Degenerated workers' state

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In Trotskyist political theory, degenerated workers' states are states where capitalism has been overthrown through social revolution and the property forms have changed into a collectivized economy, but where the working class has lost its political power and socialist democracy has been replaced by a form of dictatorship. They are workers' states because they went through a revolution and have a planned economy, but they are degenerated because the economy and the government are not controlled by the people. A degenerated workers' state is an incomplete form of socialism - it has a planned economy, but not the democracy that is necessary for any fully socialist system. Trotsky considered the first degenerated workers' state to have been the Soviet Union under Stalin.

For some time after Stalin came to power in the Soviet Union, Leon Trotsky continued to believe that the country was a workers' state. But by the early 1930s, faced with Stalin's destruction of democratic institutions and autocratic ways, he came to believe that socialism in the Soviet Union had been effectively abolished. Trotsky argued that a revolution was needed to restore the working class to power. Nonetheless, he maintained that the collectivization that had taken place had changed the class nature of the state, so it could not be put on the same level as capitalist countries. He therefore began to describe the Soviet Union as a degenerated workers' state.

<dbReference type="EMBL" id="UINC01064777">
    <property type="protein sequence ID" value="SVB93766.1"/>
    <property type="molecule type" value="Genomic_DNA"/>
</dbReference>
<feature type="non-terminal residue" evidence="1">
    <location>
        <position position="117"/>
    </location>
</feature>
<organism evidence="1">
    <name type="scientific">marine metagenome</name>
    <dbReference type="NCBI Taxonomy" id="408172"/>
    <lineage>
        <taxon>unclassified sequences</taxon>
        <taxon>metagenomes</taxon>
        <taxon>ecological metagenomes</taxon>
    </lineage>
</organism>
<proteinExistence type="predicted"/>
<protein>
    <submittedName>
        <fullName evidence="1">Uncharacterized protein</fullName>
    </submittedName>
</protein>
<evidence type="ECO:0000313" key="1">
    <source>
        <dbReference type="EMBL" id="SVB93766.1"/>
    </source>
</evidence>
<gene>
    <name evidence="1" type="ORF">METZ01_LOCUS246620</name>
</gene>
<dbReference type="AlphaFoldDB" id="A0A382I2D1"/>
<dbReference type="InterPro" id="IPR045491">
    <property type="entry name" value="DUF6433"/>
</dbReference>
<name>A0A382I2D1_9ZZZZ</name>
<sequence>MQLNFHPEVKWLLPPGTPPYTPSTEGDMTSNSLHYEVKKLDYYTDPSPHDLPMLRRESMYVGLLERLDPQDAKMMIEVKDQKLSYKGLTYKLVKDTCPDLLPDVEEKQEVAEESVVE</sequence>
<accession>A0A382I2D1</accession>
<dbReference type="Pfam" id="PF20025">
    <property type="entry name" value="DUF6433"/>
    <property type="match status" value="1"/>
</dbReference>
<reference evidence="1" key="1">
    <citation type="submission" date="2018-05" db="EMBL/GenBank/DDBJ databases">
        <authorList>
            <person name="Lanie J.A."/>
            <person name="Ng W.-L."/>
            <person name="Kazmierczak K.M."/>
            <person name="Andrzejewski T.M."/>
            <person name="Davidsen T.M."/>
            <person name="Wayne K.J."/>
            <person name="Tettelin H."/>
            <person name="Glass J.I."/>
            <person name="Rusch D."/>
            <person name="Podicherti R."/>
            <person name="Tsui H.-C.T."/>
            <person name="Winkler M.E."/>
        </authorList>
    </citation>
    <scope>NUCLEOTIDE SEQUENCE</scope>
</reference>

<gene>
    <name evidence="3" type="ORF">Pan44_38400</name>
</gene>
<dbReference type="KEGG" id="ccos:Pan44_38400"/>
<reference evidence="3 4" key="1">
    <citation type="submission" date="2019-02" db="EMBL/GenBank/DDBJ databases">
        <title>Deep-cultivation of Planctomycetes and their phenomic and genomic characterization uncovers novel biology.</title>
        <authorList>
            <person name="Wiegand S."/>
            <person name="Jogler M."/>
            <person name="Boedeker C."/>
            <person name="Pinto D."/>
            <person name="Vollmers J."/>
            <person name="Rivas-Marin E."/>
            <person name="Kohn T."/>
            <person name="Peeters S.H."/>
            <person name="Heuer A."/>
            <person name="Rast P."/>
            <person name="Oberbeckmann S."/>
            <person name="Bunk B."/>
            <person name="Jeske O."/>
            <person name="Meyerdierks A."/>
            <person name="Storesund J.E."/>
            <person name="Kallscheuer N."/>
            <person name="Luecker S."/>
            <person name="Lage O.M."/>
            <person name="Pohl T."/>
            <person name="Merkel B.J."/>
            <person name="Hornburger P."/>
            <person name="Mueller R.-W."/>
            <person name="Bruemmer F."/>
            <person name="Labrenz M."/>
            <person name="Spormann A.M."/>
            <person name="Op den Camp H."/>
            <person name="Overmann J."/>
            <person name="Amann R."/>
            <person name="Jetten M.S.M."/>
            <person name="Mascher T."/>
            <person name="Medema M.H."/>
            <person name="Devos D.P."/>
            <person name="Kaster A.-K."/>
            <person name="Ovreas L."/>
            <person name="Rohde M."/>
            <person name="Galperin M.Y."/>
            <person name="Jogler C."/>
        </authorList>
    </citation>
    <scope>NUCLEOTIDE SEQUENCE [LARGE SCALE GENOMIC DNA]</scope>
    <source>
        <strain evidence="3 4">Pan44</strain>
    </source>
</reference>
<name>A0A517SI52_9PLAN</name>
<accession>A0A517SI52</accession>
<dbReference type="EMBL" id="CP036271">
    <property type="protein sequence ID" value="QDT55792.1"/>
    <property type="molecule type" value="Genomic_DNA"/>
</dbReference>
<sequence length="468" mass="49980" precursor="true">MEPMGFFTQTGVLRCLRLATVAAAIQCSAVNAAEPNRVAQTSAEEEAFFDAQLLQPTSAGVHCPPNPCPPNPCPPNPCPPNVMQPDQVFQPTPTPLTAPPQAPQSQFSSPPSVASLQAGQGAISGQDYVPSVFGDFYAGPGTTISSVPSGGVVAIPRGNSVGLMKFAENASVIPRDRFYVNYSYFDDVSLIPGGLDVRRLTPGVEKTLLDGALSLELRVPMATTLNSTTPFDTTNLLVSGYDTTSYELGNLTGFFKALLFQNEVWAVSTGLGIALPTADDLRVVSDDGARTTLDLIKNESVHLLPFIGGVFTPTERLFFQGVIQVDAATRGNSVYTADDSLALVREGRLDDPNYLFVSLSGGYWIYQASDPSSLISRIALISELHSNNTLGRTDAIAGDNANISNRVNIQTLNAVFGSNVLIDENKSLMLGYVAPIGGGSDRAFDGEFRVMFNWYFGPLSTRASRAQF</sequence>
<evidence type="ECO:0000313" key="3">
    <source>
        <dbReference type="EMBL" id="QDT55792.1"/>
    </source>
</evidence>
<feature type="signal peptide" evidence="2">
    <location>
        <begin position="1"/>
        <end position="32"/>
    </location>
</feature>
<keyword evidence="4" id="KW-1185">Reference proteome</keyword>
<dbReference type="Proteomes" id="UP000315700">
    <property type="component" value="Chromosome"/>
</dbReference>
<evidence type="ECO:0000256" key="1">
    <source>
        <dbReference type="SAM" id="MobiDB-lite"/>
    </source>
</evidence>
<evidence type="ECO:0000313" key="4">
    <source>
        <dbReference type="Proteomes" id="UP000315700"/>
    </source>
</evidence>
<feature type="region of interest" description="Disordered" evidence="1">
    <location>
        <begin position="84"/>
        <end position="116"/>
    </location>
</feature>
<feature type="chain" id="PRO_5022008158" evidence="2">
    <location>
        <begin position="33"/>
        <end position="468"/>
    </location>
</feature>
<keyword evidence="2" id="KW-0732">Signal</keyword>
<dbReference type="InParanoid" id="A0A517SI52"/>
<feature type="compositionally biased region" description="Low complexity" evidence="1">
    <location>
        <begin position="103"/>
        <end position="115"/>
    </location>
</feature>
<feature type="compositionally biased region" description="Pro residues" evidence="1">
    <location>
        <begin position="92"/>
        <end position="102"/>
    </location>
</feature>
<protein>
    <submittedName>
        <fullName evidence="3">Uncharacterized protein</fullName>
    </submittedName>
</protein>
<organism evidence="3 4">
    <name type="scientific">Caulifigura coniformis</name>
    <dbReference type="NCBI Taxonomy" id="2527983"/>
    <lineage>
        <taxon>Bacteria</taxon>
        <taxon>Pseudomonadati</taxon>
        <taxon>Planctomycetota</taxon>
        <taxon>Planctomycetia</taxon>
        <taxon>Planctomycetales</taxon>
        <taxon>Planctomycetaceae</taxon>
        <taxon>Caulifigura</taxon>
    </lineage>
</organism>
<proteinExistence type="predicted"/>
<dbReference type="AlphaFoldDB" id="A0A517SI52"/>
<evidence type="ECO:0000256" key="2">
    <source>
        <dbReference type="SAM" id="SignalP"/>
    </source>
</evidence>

After Trotsky's death, the expansion of the Soviet Union into Eastern Europe proved an unexpected development for the Fourth International's theorists. They decided that all the East European states could be described as deformed workers' states. Rather than advocating a full revolutionary programme, they came to advocate a political revolution to oust the Stalinist bureaucracy.

Trotskyists consider the Stalinist bureaucrats to be a privileged parasitic layer of administrators that are contradictory in nature. From the orthodox Trotskyist viewpoint, the power of the Stalinists is derived from protecting the gains of the revolution, while at the same time seeking to advance their own personal interests by crushing dissent at home and making deals with the capitalists abroad.

Other Trotskyists came to disagree with this theory, and developed alternative explanations and tactics, describing the Soviet Union as being state capitalist or bureaucratic collectivist.

See also: new class, state socialism, state capitalism, coordinatorism.


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